Extremists and power-hungry state actors have poured billions of dollars over many decades into manipulating religion for their own goals. What might happen if just a small portion of such resources were used, instead, to support health, social reform, and education for cross-cultural relations and tolerant understandings of the world’s religions, especially Islam? We cannot condemn religion until the warped investment in extremism is counterbalanced by a persistent and massive investment in tolerant religious expressions and outlets. This will take a level of rational, bipartisan thinking in the United States that is not yet on the horizon. But it may soon evolve if leaders like Albright become more enlightened and balanced about religion, and humbly acknowledge that they need hundreds of millions of partners to restore or shift religion back to tolerant political expression.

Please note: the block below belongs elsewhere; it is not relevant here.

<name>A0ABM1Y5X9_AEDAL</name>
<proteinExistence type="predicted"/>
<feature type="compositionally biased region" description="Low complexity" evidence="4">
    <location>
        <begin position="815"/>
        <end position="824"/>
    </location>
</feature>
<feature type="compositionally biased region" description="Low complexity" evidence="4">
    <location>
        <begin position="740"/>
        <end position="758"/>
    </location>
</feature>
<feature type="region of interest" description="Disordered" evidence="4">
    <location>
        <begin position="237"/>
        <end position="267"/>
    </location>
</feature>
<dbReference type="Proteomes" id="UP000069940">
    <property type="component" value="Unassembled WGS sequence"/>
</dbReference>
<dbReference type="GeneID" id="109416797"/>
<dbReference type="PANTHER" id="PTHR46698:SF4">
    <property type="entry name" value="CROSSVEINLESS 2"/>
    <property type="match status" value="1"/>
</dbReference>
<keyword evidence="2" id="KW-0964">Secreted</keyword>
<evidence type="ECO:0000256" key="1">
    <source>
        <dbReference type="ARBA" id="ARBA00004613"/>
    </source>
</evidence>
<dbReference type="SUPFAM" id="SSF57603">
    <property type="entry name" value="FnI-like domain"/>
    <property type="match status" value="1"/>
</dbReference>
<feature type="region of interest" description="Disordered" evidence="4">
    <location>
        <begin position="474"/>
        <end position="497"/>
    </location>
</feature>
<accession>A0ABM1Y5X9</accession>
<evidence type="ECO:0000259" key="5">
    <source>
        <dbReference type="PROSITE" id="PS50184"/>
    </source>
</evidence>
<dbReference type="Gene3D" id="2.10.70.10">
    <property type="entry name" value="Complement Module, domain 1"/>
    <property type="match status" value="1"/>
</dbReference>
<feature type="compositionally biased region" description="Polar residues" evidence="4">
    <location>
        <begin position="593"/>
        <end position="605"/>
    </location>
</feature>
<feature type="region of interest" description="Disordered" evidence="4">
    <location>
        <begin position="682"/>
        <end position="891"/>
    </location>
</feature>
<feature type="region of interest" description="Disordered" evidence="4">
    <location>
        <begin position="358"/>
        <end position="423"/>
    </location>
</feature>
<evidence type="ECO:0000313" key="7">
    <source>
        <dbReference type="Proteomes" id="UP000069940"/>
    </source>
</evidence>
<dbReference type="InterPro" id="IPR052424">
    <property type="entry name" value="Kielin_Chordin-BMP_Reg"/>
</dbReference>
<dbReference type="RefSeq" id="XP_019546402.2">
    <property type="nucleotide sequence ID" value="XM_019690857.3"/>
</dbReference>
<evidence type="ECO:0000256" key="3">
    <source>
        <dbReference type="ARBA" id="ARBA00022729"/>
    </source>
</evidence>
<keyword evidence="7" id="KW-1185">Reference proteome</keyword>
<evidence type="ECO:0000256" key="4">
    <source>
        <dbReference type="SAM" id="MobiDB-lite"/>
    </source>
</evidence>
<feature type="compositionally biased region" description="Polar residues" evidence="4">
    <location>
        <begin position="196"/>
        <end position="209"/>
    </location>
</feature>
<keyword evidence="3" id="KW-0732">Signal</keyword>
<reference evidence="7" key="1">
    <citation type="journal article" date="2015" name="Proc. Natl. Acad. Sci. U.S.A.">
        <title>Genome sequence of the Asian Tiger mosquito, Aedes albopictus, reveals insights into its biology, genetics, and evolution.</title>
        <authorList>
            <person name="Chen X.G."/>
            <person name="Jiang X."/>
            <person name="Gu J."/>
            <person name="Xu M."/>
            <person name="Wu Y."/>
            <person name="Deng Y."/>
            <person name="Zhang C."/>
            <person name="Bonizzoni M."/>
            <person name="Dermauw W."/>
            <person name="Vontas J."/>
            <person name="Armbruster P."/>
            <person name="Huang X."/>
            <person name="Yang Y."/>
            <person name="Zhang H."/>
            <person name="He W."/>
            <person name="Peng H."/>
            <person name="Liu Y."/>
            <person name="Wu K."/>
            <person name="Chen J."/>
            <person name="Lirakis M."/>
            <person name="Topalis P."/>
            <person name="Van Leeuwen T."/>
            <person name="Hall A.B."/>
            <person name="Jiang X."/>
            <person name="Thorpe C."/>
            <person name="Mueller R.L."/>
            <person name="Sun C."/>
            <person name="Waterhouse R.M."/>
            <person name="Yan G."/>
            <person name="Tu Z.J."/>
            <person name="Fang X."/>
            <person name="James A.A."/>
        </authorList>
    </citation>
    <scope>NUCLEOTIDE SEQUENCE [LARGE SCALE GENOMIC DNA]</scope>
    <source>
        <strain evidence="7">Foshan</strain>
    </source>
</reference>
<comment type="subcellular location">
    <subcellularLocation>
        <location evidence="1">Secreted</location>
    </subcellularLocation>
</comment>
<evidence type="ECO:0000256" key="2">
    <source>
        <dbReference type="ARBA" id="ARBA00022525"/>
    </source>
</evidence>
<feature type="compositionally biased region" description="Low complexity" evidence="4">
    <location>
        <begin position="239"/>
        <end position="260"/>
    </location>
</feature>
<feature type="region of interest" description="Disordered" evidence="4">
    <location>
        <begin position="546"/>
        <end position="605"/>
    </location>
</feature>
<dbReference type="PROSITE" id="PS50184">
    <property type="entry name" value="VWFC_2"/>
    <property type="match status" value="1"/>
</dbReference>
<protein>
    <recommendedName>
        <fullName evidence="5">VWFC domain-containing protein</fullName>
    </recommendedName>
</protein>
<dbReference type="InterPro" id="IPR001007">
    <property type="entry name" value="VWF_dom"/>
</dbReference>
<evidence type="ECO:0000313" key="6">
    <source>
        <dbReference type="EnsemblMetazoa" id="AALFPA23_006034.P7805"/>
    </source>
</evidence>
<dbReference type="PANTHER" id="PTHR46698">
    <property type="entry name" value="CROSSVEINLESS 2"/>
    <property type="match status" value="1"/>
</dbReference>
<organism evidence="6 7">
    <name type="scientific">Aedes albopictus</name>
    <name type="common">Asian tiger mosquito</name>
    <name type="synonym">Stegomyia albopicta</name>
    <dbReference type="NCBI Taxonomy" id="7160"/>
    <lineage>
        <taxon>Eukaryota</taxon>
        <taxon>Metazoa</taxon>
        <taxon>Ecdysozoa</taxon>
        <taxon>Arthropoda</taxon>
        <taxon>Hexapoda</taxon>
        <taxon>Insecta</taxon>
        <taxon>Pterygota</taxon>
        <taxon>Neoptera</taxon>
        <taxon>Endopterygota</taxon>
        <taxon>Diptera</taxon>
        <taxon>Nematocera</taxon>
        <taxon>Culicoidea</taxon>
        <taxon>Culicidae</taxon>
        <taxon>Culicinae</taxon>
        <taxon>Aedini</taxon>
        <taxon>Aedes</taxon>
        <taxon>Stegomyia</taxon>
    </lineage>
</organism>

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Marc Gopin is James Laue Professor at the Institute for Conflict Analysis and Resolution, George Mason University, and the author of Holy War, Holy Peace.